Dr. Yoshiyuki Yonezawa, AIST

As a counter measure towards the global warming and growing demand of electricity for EVs and ICTs, a large introduction and control of renewable energy and storage, and energy savings are inevitable. Under the circumstances, the role of power electronics becomes more significant in the energy value chain. The evolution of power electronics (PE) has been supported by improvements in Si-IGBTs. But since these improvements have reached their physical limit for Si expectations for SiC devices are increasing. SiC has a ten times higher breakdown electrical field compared to that of Si. Thus despite having the same structure, it is expected that such SiC devices offer breakdown voltages (BVs) ten times higher. By replacing 600V to 3.3kV bipolar Si-IGBTs with unipolar SiC-MOSFETs, low conduction and switching loss which enables a higher operating frequency, thus results in a significant reduction in the size of the passive components, as well as the cost of the power electronics equipment.

Similar to the evolution of power devices in silicon, silicon carbide is now under investigation for more advanced high- to ultra-high-voltage power device structures such as SJ-MOSFETs and IGBTs. SiC super junction MOSFET (SJ-MOSFET) structures that can significantly reduce the on-resistance of the drift layer which is expected to break a SiC on resistance unipolar limit. Current SJ-MOSFETs under development range up to 6.5 kV. Furthermore, when the IGBT structure is applied to SiC devices, MOS-controlled switching devices capable of BVs exceeding 10 kV can be fabricated, which is difficult to obtain with Si devices.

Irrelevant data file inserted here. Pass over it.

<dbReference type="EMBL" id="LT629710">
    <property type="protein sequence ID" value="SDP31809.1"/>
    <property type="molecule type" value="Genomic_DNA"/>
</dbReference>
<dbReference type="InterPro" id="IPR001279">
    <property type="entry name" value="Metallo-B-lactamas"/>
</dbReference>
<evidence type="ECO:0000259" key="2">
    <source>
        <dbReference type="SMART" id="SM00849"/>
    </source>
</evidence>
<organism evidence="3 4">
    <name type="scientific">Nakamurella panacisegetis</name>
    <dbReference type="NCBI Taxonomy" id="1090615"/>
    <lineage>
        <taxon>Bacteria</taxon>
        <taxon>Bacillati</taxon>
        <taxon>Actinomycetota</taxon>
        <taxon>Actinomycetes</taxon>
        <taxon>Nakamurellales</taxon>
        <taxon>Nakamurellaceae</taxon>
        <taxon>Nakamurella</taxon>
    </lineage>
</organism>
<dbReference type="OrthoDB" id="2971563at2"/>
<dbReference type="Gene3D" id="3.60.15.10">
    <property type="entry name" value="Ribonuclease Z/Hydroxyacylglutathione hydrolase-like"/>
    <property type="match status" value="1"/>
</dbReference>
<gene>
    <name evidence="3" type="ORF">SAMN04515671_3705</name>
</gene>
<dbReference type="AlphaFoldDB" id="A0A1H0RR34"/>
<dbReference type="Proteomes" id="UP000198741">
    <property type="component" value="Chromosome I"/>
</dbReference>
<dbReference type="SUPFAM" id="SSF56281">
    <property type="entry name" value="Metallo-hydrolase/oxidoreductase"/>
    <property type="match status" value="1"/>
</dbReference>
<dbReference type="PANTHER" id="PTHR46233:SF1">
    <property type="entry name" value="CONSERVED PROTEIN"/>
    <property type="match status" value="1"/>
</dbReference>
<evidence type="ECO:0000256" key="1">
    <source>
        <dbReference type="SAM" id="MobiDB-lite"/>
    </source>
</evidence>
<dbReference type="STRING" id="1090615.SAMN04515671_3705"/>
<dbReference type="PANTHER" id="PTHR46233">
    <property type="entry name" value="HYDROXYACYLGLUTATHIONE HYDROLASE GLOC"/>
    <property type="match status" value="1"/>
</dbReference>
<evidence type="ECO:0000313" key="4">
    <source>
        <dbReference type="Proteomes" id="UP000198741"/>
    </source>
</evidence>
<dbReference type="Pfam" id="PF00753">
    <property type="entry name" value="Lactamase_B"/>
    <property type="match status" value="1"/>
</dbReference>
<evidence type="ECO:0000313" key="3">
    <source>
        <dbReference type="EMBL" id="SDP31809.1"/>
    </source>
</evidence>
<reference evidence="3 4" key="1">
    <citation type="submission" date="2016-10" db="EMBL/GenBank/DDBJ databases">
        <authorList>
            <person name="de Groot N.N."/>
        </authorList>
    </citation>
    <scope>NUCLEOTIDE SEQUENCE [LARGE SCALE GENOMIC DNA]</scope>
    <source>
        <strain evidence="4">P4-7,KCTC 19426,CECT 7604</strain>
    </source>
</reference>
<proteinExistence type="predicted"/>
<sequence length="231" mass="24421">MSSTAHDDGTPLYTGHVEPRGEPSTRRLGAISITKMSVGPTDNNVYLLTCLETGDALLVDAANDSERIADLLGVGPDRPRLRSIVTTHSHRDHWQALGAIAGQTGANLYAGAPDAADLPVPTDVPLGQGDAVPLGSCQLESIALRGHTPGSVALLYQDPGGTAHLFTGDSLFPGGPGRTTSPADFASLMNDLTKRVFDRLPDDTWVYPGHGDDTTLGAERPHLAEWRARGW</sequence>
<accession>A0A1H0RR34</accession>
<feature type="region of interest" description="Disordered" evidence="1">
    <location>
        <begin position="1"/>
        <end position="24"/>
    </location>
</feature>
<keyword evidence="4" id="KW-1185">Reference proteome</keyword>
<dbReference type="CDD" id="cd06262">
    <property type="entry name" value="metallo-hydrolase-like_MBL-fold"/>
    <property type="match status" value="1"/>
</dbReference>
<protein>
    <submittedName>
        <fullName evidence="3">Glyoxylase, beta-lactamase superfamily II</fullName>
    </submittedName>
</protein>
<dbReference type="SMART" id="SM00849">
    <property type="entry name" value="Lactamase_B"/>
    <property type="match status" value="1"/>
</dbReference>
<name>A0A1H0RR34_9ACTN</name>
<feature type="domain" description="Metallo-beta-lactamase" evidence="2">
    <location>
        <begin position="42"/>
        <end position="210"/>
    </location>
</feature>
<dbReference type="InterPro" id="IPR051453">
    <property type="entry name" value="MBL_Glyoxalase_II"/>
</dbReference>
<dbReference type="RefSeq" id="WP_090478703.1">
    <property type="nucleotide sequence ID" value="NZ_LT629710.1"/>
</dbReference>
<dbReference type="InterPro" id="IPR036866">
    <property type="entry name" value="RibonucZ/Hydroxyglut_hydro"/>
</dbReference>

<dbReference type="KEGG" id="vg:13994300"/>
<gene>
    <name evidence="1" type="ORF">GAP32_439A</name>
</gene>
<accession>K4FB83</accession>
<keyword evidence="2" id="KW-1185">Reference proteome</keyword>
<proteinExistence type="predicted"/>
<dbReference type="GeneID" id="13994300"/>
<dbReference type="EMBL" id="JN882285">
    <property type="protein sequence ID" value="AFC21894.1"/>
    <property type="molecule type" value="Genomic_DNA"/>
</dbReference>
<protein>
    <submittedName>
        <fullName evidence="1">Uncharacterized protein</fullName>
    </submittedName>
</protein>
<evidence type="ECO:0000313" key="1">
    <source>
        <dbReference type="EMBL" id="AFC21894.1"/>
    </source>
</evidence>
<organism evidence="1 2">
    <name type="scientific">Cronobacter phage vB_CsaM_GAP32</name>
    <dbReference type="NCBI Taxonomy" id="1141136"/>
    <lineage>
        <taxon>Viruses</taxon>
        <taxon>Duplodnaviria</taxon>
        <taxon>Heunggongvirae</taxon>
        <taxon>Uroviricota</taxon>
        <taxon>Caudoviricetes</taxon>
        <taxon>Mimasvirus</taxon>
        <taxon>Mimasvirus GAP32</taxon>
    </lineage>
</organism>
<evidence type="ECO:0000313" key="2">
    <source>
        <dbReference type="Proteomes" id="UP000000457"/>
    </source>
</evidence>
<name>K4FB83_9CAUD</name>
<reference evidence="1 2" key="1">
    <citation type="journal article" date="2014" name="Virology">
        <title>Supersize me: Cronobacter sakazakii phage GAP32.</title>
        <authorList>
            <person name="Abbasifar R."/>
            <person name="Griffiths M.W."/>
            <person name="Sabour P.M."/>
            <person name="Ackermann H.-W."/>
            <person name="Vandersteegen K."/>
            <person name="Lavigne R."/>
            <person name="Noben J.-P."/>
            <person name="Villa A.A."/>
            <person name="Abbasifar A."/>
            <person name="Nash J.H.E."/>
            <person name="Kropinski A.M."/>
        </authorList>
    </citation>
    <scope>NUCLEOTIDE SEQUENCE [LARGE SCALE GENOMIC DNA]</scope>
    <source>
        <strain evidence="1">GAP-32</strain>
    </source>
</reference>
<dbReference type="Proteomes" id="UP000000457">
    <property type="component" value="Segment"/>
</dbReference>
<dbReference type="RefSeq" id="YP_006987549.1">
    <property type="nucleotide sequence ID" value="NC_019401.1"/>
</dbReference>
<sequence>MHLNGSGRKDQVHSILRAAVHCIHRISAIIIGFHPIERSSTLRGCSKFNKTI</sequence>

In this course recent progress of these SiC SJ-MOSFT and SiC IGBTs are introduced as a next generation of high- to ultra-high voltage power devices for aiming at application of efficient usage of energies in electric distribution system toward low carbon emission society.

Dr. Yonezawa is a chief senior scientist at National Institute of Advanced Industrial Science and Technology (AIST), Tsukuba, Japan, Advanced Power Electronics Research Center. From 1989 to 2013 he was an engineer at Fuji Electric Co., Ltd. He has made research contributions in solid state laser system development, hard disk media, dielectric thin films for DC/DC converter, and SiC power devices, where he led the SiC group, then joined AIST in 2013. He was a visiting scholar at Stanford University from 1996 to 1998. His current research involves SiC high voltage SJ-MOSFET and ultra-high-voltage IGBTs and related fundamental technologies. He received his Ph.D. degree from Tokyo Institute of Technology in 2011, based on his work in SiC devices and solution growth of SiC crystal.